The hotel as it appeared in the 1890s
|Architectural style||Richardsonian Romanesque|
|Location||Cnr. Columbia Heights and Orange St., Brooklyn|
|Address||97 Columbia Heights|
|Destroyed||By fire, 1980|
|Design and construction|
The Hotel Margaret was a notable building in Brooklyn, New York. Designed by Frank Freeman and completed in 1889, the hotel was the locality's first skyscraper and for many years remained its tallest building. It was destroyed by fire during renovations. It seems that a person who was using taping compound left a heater on and forgot to turn it off which started the fire that destroyed the hotel in 1980.
The hotel was built for John Arbuckle, a Brooklyn coffee and sugar importer, and named after his sister Margaret. Prominent Brooklyn-based architect Frank Freeman was commissioned to design the building, which was completed in 1889.
For many years, the hotel remained the tallest building in the locality, becoming a "familiar and appreciated" sight to the locals. It was home to several prominent artists, including etcher Joseph Pennell, Nobel Prize-winning novelist Sigrid Undset, and Betty Smith, author of A Tree Grows in Brooklyn.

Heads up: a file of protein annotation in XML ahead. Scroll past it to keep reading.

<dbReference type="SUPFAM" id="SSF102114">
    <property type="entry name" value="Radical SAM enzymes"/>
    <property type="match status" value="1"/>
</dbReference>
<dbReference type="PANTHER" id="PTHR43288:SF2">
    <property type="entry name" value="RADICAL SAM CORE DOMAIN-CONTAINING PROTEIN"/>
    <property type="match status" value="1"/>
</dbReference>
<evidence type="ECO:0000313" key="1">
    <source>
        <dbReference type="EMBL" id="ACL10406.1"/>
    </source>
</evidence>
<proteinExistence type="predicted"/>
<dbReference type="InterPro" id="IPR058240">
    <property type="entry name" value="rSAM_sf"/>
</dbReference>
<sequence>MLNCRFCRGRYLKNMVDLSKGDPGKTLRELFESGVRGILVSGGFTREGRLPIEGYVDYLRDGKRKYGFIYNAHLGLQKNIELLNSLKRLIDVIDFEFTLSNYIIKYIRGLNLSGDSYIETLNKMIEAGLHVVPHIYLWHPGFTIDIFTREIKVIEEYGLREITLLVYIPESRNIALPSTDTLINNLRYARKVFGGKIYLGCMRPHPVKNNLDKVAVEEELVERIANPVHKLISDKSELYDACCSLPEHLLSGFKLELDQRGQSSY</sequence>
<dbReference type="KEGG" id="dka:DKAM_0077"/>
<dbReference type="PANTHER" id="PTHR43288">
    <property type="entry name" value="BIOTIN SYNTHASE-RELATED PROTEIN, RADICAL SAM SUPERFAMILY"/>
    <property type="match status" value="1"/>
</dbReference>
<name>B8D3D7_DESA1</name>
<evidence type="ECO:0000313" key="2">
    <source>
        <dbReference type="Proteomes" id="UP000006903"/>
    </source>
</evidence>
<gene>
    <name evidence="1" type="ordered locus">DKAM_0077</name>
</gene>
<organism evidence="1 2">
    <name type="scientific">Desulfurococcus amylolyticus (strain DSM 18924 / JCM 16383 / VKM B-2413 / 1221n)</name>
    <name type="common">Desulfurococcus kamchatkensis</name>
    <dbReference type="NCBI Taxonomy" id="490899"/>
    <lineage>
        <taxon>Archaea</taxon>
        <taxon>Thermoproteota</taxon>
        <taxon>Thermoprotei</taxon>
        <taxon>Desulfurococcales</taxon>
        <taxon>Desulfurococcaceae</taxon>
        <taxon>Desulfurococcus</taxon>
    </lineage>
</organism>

The building was remodelled in 1958, and at this time given a coat of "neutral-toned" paint which caused it to lose some of its polychromatic appeal. In 1980, work began on converting the hotel into condominiums, but the building caught fire during the renovation and burned down.
Completed in architect Frank Freeman's signature Richardsonian Romanesque style, the building has been described as "a rangy, Victorian apartment house in brick, terra cotta and pressed metal with vivid and witty ornament" and as "the outstanding building of the Post Civil War period" in the locality. A contemporary source described the building as:
... a huge and imposing apartment house, designed by Frank Freeman in a free adaptation of Romanesque. From its upper story there is a superb river view, from the street or the East River Bridge an impressive sky line. It is quaintly balconied and recessed, and the deep brown red of its brick harmonizes admirably with its iron work.
The building was topped by large, pyramidal-roofed rectangular towers, which offered excellent views of the cityscape. Primary building materials utilized in its appearance were stone, brick, terra cotta and copper.
- Younger, p. 60.
- Morrone and Iska, p. 97.
- Wolfe, p. 418.
- Lancaster and Gillon, p. 68.
- "Frank Freeman, Architect; After a Century, a Fond Remembrance", The New York Times, 1995-02-26.
- Livingstone, p. 81.
- Lancaster, Clay; Gillon, Edmund V. Jr. (1980): Old Brooklyn Heights: New York's First Suburb, 5th Edition, Dover Publications, ISBN 978-0-486-23872-2.
- Livingstone, Colin Hamilton (1893): The Citizen Guide To Brooklyn And Long Island, Jersey City Printing Co.
- Morrone, Francis; Iska, James (2001): An Architectural Guidebook to Brooklyn, Gibbs Smith, ISBN 978-1-58685-047-0.
- Wolfe, Gerard (2003): New York: 15 Walking Tours, An Architectural Guide to the Metropolis, 3rd Edition, McGraw Hill Professional, ISBN 978-0-07-141185-1.
- Younger, William Lee (1978): Old Brooklyn in Early Photographs, 1865-1929, Dover Publications, 1st Edition, ISBN 978-0-486-23587-5.